Marshall Brickman

(Excerpt from Marshall Brickman interview)

How did you get the job writing for The Tonight Show?

My friend Dick Cavett, who was a writer on the show at this time, the early sixties, was leaving to try his hand at stand-up. And I was bouncing around after Candid Camera. So I said to Dick, “Let me see what your stuff looks like when you hand it in to Johnny.” I had this idea that if Carson saw material submitted to him in the form that he was used to, he would think I had already worked for him. Or deserved to work for him. Anyhow, he hired me.

That’s the key to life, isn’t it? Acting as if you belong where you want to end up.

“Assume a virtue if you have it not,” as Shakespeare wrote.

How did you become the head writer for the show?

I didn’t have an office when I started, just a rolling typewriter stand with an old Royal on it. And I would push my stand to an empty part of the office and write my jokes. Walter Kempley, who later wrote for Happy Days, was then the head writer. He had a disagreement with the producer over a raise, and he left. Walter called me into his office and said, “Congratulations, kid. You’re the head writer.” He gave me half a box of cigars and his joke file. I got his office—a nice office with a window—and a backlog of four or five years of jokes.

How long had you been on the show?

A month or two.

You skipped over all the other writers to become head writer?

The other writers didn’t want the job. They were smart. The monologue writers, like David Lloyd, who later wrote for The Mary Tyler Moore show and Cheers and Frasier, merely had to deliver a monologue to Carson every day by three o’clock. I shouldn’t say “merely,” because writing a daily monologue can be a terrifying task. But the head writer, in addition to running the writing department, had to write all the sketches, the little interview pieces, the comedy spots.

Such as Carnac the Magnificent, Aunt Blabby, and “The Tea Time Movie”?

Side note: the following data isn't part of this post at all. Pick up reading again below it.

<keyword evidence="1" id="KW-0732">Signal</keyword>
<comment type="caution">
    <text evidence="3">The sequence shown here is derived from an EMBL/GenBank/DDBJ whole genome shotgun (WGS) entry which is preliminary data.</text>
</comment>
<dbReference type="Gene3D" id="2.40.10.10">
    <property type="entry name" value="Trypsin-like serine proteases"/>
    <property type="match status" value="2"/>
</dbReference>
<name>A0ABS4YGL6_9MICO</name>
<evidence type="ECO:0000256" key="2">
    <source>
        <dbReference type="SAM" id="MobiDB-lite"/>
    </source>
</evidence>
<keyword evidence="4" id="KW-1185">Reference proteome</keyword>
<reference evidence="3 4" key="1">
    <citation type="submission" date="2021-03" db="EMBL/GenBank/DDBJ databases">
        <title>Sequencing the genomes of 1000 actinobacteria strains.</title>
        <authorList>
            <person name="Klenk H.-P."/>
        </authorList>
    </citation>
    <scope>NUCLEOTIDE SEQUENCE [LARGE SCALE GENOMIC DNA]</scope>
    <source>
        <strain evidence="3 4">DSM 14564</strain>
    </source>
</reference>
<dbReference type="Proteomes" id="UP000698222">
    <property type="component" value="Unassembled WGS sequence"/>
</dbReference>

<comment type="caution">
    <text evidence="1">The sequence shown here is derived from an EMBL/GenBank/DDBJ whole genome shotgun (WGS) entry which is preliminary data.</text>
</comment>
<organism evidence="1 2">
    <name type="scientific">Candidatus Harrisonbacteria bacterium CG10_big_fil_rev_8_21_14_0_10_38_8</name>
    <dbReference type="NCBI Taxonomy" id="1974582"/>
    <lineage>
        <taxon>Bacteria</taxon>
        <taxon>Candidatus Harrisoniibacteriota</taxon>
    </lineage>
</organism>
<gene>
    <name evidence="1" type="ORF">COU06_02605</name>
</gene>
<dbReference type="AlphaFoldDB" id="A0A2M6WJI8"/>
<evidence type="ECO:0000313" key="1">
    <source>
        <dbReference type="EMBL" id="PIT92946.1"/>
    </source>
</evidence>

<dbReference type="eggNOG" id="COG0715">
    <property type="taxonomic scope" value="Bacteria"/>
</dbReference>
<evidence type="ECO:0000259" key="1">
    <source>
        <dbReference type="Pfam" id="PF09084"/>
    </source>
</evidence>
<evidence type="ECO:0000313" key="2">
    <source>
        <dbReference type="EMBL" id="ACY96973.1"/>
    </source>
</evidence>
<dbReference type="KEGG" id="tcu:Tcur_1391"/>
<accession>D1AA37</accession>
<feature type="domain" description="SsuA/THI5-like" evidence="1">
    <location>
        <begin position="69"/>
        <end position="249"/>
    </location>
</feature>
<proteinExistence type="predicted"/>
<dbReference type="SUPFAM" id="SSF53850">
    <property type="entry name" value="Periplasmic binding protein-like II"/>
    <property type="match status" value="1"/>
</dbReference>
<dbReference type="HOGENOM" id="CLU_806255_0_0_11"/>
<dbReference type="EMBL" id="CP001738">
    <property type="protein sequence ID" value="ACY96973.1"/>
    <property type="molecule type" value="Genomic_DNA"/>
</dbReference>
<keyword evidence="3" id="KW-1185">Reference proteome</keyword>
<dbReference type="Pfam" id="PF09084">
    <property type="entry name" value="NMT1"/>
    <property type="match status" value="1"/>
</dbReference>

All that shit. I have piles of it, cubic feet of it, stored somewhere.

They were very vaudevillian, those sketches.

Johnny loved to do characters. And the advantage we had was, as a nightly show, the material didn’t have to be timeless—or even very funny. But if you had timely references, it usually worked. And Johnny was quite skillful. The audiences loved him.

TV’s a monster. It just eats up material.

It’s impossible to be continuously good. That’s why I’m amazed when I see a TV show that’s good consistently, night after night, week after week.

One of the things that I’ll go to my grave having to apologize for is having invented the Carnac Saver.

Which was what?

Every time Johnny’s character Carnac the Magnificent told a joke that bombed, he would have a line that would save him. Like a “heckler-stopper.” And we would give Johnny a page of these jokes: “May the Great Camel of Giza leave you a present in your undershorts.” I can’t believe we were paid for this.

What are your feelings about Carson? What was he like to work with?

He was an avuncular figure to me, even though he was probably only forty when I started on the show.

He had a reputation for being difficult to write for, very aloof.

Aloof, I guess. He wasn’t a touchy-feely type of guy. But appreciative and loyal. And a good boss.

What were his strengths, from a writer’s standpoint?

He knew how to deliver a joke. He was a good reactor. He was perfect for television. He never gave a whole lot away. But in terms of delivering comic material, he had that glint.

He knew exactly what would work for him.

He had a good arena instinct, a solid sense of what the audience would accept from him. Not only in terms of the kind of jokes, but how far he was willing to push it politically. He was a kind of barometer. When he finally did a joke about Johnson or Nixon or whomever, then it became okay to think about those things in a different way. I’ve always thought that television exists for the audience as a kind of parental entity. If it’s on TV, then it’s been certified by someone, somewhere. And if Johnny did a joke about Nixon or the mayor or whomever—then it became okay to do jokes about that person.

We were constantly trying to push Johnny—by we, I mean Jewish, liberal-left-wing writers. We would always try to have him do jokes that were a little stronger than what he wanted to do. But every once in a while he’d sense when the time was right. That was his strength, really. He was like a tuning fork. He would vibrate with what he perceived was the mood for the country….

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